• Please be aware that many online sellers will not deliver to PO boxes. I have one, but most things other than books still have to be delivered to work because many sellers use couriers who demand a human recipient and signature.

    PO boxes are great and useful in many ways, but can’t be relied on to avoid all workplace deliveries.

  • I get lots of stuff delivered to work. I’d probably have some explaining to do if some of my hardcore gay porn ever got opened by mistake in the mail room.

  • I never thought of this as an issue but it makes sense. I once ordered a bicycle and had it delivered to the work address without telling anyone as I thought I’d be able to sign for it on the day (I use to sit in view of the entrance). Unfortunately I was sick that day. I then proceeded to assemble it at the end of the day but while pumping up the tyres it decided to blow out on me.

    I’m pretty sure my colleagues didn’t appreciate the loud explosion but I’m thankful they let it slide. Suffice to say I have never attempted to replicate the incident.

  • I have a PO Box.
    It’s not much use for deliveries though, as the only courier I’ve found that can deliver to a PO Box is Australian Air Express, because they are partners with Aus Post. I’m yet to find an overseas seller that can deliver to a PO Box.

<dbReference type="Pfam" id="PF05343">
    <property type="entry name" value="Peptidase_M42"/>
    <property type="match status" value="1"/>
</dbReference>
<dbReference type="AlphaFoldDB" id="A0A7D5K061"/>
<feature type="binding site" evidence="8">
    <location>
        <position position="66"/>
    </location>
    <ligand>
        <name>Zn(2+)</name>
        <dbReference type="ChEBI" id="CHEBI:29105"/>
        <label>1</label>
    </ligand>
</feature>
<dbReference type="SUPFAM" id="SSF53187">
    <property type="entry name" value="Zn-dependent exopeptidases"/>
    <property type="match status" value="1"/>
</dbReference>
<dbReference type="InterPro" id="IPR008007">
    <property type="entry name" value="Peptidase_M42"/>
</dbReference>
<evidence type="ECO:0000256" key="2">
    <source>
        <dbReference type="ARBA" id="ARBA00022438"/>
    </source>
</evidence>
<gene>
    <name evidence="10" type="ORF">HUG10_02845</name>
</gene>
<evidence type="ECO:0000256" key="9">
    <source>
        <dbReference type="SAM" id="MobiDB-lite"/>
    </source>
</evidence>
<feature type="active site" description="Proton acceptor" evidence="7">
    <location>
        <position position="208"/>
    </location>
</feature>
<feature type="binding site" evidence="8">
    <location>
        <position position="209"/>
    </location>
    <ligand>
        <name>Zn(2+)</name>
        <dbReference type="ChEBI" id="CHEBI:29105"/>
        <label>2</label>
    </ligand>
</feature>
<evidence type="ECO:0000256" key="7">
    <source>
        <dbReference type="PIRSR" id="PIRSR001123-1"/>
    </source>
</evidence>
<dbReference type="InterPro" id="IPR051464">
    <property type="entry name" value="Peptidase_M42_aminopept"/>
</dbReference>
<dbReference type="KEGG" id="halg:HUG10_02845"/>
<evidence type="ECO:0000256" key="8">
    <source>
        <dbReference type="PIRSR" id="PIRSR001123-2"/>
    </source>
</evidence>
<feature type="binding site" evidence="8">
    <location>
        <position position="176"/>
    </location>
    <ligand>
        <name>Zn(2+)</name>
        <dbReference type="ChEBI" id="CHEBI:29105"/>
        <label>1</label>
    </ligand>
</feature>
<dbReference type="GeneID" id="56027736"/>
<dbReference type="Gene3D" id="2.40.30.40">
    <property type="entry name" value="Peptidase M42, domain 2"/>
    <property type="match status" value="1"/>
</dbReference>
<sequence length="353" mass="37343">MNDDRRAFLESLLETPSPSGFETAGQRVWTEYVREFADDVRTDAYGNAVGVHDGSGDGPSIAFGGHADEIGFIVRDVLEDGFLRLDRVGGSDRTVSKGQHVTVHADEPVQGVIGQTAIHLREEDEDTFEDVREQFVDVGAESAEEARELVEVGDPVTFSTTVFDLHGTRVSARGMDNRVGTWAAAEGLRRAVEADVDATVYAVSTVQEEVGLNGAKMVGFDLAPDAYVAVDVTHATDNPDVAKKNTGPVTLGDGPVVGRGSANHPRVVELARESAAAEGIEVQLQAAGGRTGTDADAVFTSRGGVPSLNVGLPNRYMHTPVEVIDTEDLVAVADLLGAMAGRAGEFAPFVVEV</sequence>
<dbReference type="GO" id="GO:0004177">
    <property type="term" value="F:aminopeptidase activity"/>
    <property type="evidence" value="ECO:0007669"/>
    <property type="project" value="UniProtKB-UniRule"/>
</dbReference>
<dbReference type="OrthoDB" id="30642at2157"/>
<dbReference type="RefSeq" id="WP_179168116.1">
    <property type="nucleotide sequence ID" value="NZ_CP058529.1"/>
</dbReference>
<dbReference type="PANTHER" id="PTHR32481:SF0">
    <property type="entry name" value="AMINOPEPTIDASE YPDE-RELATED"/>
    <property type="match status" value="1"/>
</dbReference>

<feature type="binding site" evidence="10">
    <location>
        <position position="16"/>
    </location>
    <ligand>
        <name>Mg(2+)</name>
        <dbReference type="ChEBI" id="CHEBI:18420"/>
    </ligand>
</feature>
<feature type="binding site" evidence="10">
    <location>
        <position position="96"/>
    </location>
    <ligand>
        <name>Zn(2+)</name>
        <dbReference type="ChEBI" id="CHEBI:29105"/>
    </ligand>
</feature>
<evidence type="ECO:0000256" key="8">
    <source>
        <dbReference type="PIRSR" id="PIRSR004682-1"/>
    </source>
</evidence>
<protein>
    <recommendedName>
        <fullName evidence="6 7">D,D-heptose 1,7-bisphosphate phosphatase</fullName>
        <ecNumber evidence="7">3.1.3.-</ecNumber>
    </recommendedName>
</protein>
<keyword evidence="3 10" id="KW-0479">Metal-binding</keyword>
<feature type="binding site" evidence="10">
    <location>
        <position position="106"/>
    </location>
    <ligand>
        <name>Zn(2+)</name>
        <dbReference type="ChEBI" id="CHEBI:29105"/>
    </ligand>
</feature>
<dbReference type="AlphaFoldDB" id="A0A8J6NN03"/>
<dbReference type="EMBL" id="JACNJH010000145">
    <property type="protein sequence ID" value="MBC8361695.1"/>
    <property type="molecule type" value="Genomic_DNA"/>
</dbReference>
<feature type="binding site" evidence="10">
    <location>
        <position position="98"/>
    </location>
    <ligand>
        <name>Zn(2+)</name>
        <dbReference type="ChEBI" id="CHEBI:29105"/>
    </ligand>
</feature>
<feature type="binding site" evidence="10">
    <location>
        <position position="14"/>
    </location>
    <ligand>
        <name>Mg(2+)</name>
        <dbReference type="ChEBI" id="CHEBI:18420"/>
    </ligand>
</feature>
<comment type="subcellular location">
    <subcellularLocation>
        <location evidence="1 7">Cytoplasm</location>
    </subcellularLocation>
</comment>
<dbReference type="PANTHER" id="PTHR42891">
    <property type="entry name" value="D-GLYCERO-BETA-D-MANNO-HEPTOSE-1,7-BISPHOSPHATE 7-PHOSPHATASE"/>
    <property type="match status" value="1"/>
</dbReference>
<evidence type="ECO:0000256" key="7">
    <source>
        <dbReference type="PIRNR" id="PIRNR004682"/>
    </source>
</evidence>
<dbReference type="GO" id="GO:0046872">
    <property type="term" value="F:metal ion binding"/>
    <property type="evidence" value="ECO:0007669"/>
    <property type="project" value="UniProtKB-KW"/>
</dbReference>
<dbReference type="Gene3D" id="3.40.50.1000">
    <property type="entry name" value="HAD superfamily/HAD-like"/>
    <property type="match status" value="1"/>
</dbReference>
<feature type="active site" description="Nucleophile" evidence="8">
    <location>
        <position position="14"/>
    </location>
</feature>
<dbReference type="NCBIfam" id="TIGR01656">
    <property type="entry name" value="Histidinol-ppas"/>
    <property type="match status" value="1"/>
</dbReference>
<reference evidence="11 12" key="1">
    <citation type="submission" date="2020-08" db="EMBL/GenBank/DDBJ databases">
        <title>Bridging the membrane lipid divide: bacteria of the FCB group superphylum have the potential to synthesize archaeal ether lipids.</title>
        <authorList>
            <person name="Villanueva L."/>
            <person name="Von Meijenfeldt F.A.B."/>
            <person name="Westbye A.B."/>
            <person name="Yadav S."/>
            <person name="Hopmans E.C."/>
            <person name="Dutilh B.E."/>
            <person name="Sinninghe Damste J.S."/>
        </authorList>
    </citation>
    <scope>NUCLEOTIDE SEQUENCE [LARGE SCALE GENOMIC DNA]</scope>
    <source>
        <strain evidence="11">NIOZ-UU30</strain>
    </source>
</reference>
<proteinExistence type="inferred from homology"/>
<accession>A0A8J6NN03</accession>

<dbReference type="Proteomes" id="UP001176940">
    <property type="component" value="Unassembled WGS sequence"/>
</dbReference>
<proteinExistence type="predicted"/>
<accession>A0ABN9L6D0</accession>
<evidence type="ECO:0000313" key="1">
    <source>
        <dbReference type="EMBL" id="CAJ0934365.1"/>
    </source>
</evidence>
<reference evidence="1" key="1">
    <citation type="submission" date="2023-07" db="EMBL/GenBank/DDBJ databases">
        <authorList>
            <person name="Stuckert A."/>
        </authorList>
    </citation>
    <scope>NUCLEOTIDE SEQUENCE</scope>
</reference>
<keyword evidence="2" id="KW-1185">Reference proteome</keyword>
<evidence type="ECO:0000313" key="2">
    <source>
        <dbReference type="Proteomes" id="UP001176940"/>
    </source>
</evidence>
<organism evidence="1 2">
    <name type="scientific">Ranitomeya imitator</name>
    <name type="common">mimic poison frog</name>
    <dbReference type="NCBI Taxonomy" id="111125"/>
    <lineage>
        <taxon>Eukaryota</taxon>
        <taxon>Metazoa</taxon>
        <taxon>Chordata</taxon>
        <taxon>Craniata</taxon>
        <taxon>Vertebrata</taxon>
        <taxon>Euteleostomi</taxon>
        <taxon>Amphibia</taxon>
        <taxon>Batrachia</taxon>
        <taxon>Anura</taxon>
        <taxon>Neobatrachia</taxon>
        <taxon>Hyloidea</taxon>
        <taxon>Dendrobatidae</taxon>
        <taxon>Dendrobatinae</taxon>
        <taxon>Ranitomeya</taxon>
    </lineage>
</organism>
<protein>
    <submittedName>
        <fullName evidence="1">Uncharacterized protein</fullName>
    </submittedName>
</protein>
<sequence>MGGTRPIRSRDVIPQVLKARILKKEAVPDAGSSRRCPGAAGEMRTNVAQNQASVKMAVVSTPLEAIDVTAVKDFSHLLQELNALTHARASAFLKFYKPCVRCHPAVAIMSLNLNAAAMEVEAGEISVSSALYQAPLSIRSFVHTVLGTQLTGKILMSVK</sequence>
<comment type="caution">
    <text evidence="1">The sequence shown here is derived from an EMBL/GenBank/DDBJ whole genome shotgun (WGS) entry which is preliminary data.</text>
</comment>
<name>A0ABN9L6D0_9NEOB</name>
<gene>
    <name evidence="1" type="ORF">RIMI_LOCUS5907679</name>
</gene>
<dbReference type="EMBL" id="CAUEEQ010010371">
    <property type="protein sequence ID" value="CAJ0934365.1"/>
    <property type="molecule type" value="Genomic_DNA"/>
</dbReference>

Someone above mentioned convenience stores accepting deliveries. I’m definitely going to ask my local corner store if they’ll do this for me. They all know me as I’m in there every other day on my way home from work.

    • Uh… I can’t vouch for all online stores but I regularly get things from ASOS, Bookdepository, Redbubble and various ebay sellers from overseas sent to my PO Box. (I know that ASOS and Redbubble now ship from warehouses in Australia, but they shipped to my PO Box before they started that practice, too.)

  • Only just came across this post, but I can recommend our company, ParcelPoint (, which solves exactly this problem. We have a growing network of stores across Australia, adding more each week! If there’s not one close to you, then let us know.

  • Unfortunately most workplaces dont like you using their address or company for your personal parcels or deliveries.Maybe once apon a time they would but now its just another act of scumbaggery employers add to their arsenal of showing you as an employee that you are nothing to them